On the 2nd March 2020 (23 weeks after the first hole appeared in the towpath) the canal and river trust’s contractors Kier Group PLC arrived and set up a compound at the boatyard.
Without any consultation of any kind the contractors installed a bridge and additional fencing around the Dry Dock. Taylor’s Boatyard now found itself with absolutely no access to their Dry Dock. This was of major concern, not least as statutory safety inspections could no longer be carried out.
On the 27th March 2020 the contractors stopped operations for six weeks due the Covid-19 pandemic. The contractors had been on site for nearly one month but no work to the culvert had actually been carried out. To be clear not a single spade had been lifted!
At 7.00 a.m. on the 5th May 2020 the main gates of the boatyard had been removed. Bailiffs were in the process of repossessing the equipment belonging to CRT’s contractors. This was a very unpleasant experience for all concerned. The very public nature of this event damaged the reputation of the boatyard through no fault of its own.
It was at this point a formal complaint was made against the canal and river trust. Formal Complaint and the Waterways Ombudsman.
On the 18th May 2020 the contractors returned back to site with the apparent lack of urgency continuing.
On Tuesday 19th May 2020 work started on clearing the damaged middle section of the culvert. This was over eight months from when the culvert collapsed.
A very old and sturdy cast iron pipe was uncovered which had, apparently, been re-purposed to form part of the rainwater drainage system of the dry dock. It is believed to have been originally part of a water hydraulic system used to operate cranes, etc, as can be seen at the nearby Ellesmere Port boat museum. It is the first example discovered at Chester and more research will be needed.
Work continued at a very slow rate and it became clear CRT were not going to repair the existing culvert but were undertaking a more complicated and unnecessary major modification.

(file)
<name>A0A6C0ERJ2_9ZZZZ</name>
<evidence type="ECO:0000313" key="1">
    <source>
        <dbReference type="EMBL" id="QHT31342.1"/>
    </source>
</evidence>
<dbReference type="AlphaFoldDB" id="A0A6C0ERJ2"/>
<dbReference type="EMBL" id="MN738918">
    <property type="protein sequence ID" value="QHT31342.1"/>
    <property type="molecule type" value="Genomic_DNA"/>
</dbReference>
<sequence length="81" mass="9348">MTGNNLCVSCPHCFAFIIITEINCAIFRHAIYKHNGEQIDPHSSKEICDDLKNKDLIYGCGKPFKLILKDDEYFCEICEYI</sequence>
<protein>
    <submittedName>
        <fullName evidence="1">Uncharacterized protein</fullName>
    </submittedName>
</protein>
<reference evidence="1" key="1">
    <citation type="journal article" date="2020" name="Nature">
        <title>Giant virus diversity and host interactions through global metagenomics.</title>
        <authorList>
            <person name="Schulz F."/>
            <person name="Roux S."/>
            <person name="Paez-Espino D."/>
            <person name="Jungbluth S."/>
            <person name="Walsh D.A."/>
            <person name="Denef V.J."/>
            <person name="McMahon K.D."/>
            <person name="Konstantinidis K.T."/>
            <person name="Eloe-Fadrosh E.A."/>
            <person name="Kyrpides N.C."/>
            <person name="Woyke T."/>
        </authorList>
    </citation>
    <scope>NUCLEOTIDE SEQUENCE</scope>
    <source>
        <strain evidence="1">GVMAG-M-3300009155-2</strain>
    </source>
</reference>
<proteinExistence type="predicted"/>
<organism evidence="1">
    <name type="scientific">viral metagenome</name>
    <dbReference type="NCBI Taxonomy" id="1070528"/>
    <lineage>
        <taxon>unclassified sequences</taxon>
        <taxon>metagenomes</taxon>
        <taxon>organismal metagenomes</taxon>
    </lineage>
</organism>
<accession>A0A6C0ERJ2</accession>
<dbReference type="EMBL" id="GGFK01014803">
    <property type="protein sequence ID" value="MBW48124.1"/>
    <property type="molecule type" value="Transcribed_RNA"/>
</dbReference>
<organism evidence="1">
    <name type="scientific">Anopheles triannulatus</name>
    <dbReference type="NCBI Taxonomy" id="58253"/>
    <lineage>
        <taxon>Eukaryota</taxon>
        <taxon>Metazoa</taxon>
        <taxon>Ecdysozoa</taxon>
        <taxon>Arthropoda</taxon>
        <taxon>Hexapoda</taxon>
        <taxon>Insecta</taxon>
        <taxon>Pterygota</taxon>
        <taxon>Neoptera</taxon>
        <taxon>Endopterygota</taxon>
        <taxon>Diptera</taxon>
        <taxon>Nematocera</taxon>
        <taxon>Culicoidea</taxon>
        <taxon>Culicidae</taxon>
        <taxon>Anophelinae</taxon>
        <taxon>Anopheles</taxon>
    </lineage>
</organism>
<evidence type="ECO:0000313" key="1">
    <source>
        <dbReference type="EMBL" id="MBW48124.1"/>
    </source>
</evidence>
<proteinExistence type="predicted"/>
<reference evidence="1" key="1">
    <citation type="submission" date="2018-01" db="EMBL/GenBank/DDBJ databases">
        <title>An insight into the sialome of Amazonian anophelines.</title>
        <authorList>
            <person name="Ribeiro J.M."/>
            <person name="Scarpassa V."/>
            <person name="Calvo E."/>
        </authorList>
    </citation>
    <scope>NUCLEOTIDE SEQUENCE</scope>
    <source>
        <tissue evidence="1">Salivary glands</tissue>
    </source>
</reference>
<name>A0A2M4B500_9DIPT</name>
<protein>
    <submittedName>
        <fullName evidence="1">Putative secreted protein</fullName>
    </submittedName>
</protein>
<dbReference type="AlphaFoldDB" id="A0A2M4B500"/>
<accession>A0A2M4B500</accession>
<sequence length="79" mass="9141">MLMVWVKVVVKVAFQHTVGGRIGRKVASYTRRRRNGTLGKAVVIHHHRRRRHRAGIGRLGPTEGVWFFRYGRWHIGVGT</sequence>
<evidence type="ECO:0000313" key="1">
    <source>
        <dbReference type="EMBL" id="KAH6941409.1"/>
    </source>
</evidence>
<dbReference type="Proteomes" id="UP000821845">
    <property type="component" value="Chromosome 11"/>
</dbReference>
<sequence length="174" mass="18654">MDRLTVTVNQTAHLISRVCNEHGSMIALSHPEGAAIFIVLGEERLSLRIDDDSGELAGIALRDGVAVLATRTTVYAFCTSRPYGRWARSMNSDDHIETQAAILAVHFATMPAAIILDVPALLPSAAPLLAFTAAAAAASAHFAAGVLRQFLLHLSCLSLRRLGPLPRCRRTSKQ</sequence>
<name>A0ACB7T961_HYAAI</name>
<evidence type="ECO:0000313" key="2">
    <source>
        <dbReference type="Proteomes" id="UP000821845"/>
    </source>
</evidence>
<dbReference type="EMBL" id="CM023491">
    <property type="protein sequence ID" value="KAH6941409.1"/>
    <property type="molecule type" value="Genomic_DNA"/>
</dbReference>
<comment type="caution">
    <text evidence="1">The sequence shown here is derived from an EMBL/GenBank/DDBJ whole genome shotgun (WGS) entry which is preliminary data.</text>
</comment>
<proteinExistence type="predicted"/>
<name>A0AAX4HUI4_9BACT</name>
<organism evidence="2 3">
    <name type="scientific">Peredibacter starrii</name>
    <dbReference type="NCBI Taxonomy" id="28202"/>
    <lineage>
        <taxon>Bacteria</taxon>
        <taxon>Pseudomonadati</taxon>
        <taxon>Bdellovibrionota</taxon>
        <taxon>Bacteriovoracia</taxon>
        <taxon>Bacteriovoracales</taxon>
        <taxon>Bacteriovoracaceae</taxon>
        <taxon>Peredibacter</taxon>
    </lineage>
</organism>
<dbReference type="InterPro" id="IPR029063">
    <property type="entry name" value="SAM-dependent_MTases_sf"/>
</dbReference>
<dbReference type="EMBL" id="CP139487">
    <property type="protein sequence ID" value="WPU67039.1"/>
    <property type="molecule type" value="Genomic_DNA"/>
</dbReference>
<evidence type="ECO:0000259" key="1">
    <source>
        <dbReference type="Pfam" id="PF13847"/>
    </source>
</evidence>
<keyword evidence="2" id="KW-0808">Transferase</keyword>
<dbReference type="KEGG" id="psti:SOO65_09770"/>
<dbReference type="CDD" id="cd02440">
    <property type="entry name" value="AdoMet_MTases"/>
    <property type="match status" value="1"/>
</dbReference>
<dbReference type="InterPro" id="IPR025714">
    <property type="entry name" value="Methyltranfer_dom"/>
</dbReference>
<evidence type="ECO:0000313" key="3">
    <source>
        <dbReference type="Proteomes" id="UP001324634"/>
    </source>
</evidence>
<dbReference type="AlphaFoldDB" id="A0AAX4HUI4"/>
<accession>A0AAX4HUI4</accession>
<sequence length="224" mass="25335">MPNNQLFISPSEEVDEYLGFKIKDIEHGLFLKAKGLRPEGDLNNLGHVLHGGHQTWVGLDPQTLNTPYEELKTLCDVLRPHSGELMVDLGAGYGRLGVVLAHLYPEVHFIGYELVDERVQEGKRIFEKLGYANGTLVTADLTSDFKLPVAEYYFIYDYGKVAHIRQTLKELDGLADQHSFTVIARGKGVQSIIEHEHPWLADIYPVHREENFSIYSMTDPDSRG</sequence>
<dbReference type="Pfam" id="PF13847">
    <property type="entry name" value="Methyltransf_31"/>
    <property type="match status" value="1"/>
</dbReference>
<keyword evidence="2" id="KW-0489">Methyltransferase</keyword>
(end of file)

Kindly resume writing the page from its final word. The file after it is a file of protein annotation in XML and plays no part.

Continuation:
Repairing the culvert back to its original design would have been very straightforward, cost effective and quick. It would have also been an acceptable solution from an operational and heritage perspective.
CRT refused to discuss their major modifications to the culvert. It could be seen that these modifications would create new serious operational and safety issues. These serious safety concerns were raised in writing to CRT many times but they simply just ignored them.
A 400mm diameter plastic pipe made up from three sections was inserted into the middle part of the much larger culvert barrel. Prior to installation each section of plastic pipe, inexplicably, had their corrugations cut through lengthways in three places. One pipe connection was made with a gasket, the other by mortar. The purpose of the short section of pipe at the inlet is unclear but it appears to be an attempt to form an angle or bend.
The large area around each end of the pipe was bodged up with concrete filled plastic bags and sprayfoam.
The plastic pipe chosen by CRT’s designer is manufactured by PolyPipe. Information on the specification, use, care, installation and air-testing of this ‘Ridgidrain’ product is freely available on-line.
Installing the plastic pipe into the central section of the culvert barrel dramatically changed the dynamics of the 225 years old culvert. This has created new operational and structural safety issues which means the Dry Dock can no longer be safely operated. So what’s the problem?
Eight men spent the next four days filling the remaining large void with foamed concrete.
Foamed concrete is a void filling material not suitable for underpinning work, so the designer has incorporated an ‘Acro-prop’ to support the roof column.